They compensated with USD 75 million two half-brothers sentenced to death who spent more than 30 years in prison and were innocent.
A DNA test confirmed the innocence of Henry McCollum, the longest-awaiting execution in North Carolina, and his half-brother Leon Brown. He suffers from mental problems resulting from his confinement.
A North Carolina federal civil rights jury has awarded $ 75 million in intellectual disability to several African-American half-siblings after they were wrongly convicted of raping and killing an 11-year-old girl. They performed in 1983.
The eight-person jury found that Henry McCollum and Leon Brown should each receive compensatory damages of $ 31 million, $ 1 million for each year they served in prison, The News & Observer newspaper reported. The jury also awarded them punitive damages of $ 13 million.
The first jury to consider all the evidence - including the wrong ones - found Henry and Leon innocent, aggravated, and demonstrably harmed, and what the law can do to rectify the situation. Raleigh Attorney Elliott Abrams said after the trial. Abrams was part of the brothers' defense.
McCollum and Brown had been pursuing the civil case against police members since 2015, arguing that their civil rights were violated during the interrogations that led to their conviction.
Both were exonerated and released in 2014 after DNA evidence pointed to a convicted murderer. They were both teenagers when they were charged with the crime, which happened at Red Sprins in Robeson County.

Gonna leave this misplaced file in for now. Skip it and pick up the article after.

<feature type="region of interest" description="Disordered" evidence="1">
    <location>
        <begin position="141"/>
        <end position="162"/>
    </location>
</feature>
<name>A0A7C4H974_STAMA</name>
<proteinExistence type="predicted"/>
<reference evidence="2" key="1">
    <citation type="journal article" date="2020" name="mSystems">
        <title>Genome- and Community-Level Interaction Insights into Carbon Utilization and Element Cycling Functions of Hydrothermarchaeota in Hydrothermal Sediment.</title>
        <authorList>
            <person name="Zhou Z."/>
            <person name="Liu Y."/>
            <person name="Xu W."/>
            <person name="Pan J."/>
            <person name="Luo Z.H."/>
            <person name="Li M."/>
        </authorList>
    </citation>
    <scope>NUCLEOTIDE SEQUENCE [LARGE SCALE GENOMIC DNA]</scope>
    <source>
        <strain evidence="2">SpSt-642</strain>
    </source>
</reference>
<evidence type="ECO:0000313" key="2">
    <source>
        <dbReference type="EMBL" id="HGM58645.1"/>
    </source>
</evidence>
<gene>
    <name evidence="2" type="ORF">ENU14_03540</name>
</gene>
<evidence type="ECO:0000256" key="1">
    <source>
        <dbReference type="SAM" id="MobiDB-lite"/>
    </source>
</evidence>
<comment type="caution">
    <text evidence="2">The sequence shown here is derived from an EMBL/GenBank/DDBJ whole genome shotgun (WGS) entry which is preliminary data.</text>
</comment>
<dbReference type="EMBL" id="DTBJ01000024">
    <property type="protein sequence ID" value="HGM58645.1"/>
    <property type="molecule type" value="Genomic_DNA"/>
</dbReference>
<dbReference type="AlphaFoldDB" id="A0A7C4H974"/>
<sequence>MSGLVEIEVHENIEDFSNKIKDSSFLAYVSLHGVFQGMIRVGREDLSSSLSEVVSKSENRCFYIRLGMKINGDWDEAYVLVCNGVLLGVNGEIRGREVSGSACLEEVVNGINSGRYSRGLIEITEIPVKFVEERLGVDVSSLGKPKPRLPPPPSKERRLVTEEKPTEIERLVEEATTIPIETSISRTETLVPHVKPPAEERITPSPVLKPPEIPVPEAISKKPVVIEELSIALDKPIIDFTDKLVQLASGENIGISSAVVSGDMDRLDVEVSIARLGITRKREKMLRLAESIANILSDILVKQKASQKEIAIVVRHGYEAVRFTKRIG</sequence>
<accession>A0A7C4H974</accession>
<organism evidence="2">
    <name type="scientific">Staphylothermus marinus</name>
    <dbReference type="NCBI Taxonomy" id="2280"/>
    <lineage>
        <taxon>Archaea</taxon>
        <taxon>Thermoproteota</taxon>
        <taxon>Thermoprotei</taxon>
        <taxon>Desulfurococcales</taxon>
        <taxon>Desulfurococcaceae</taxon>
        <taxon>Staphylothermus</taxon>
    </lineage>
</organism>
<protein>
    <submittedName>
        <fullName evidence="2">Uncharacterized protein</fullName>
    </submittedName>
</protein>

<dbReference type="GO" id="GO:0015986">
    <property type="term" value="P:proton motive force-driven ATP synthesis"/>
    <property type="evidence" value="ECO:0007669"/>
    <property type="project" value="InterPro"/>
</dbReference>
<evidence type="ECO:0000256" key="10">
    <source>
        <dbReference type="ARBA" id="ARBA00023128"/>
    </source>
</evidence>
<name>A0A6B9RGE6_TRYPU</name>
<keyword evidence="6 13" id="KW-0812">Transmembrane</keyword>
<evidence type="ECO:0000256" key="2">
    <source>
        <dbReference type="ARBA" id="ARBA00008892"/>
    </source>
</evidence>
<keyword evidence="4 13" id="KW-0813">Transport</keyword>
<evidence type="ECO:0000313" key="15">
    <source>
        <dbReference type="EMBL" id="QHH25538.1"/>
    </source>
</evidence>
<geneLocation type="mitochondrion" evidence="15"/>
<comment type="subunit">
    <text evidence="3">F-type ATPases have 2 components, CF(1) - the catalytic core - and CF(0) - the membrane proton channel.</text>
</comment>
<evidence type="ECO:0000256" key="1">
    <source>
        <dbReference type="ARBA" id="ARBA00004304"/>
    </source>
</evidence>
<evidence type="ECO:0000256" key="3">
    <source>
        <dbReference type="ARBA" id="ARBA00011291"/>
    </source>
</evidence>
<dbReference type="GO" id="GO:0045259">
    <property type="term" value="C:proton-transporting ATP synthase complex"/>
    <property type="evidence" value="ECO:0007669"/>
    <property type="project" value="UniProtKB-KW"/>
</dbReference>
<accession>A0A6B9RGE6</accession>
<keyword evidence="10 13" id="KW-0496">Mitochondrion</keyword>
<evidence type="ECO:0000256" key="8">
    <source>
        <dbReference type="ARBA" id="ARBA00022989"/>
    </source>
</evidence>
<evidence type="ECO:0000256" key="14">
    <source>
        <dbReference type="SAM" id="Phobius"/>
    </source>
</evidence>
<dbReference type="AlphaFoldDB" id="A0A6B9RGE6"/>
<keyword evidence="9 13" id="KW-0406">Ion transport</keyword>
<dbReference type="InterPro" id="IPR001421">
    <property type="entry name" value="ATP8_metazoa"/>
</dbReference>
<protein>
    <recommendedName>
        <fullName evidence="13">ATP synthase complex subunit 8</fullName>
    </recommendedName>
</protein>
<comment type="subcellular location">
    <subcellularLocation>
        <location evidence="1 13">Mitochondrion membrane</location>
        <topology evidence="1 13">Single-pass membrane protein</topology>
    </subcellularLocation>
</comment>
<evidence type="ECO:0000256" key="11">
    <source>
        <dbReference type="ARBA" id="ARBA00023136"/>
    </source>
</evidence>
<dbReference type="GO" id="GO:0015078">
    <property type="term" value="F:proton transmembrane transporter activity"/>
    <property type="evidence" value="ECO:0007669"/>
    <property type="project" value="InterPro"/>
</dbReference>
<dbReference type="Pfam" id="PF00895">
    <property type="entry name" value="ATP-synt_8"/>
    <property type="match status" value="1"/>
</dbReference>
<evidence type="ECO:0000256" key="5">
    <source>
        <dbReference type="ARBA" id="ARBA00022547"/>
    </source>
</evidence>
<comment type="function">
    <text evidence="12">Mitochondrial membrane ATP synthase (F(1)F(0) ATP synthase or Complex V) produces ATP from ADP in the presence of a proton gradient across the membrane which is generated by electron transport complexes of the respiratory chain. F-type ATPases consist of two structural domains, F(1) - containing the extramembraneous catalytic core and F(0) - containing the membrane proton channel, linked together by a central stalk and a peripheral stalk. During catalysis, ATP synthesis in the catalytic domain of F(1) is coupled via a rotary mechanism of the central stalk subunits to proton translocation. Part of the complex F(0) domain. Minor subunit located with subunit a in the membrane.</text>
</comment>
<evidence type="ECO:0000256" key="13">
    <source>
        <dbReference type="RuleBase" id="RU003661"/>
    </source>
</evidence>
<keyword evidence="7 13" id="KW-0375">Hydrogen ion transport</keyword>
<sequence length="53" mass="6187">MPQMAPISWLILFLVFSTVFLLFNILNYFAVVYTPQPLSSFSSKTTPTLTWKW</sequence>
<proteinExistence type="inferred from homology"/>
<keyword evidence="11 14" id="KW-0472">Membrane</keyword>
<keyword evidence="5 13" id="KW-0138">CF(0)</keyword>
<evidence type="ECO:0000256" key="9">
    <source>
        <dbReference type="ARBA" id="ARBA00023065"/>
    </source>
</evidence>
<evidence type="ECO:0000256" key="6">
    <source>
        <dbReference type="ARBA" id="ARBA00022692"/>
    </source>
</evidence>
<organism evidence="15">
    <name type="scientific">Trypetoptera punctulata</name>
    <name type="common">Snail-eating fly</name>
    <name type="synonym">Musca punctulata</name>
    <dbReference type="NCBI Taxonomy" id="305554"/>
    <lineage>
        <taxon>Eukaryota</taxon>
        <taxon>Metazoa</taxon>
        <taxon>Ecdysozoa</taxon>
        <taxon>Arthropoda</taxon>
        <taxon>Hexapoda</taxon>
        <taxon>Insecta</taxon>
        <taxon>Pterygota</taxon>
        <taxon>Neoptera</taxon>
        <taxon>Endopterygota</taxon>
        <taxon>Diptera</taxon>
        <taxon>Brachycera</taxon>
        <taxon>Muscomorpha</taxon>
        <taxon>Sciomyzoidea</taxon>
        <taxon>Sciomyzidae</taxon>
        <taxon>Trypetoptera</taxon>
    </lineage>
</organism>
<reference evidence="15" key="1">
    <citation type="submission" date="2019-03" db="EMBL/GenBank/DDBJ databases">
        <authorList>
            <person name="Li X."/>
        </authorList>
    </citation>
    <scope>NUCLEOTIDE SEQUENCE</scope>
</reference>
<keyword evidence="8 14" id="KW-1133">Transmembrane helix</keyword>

Lawyers for the two men said that when the police questioned them, they frightened teenagers with low intelligence quotients and were coerced into confessing. McCollum was then 19, and Brown was 15. Both were found guilty and sentenced to death.
McCollum, who spent most of his 31 years in prison on death row, was sentenced to the longest-awaited execution in North Carolina Brown, who, according to the newspaper, is suffering from mental illness related to his imprisonment and is receiving full-time care. Needed, he saw that his sentence later turned into life, in jail.
On Friday, one of the defendants, the Robeson County Sheriff's Office, settled the case for $ 9 million. The town of Red Springs, originally named in the civil lawsuit, agreed to a $ 1 million settlement in 2017.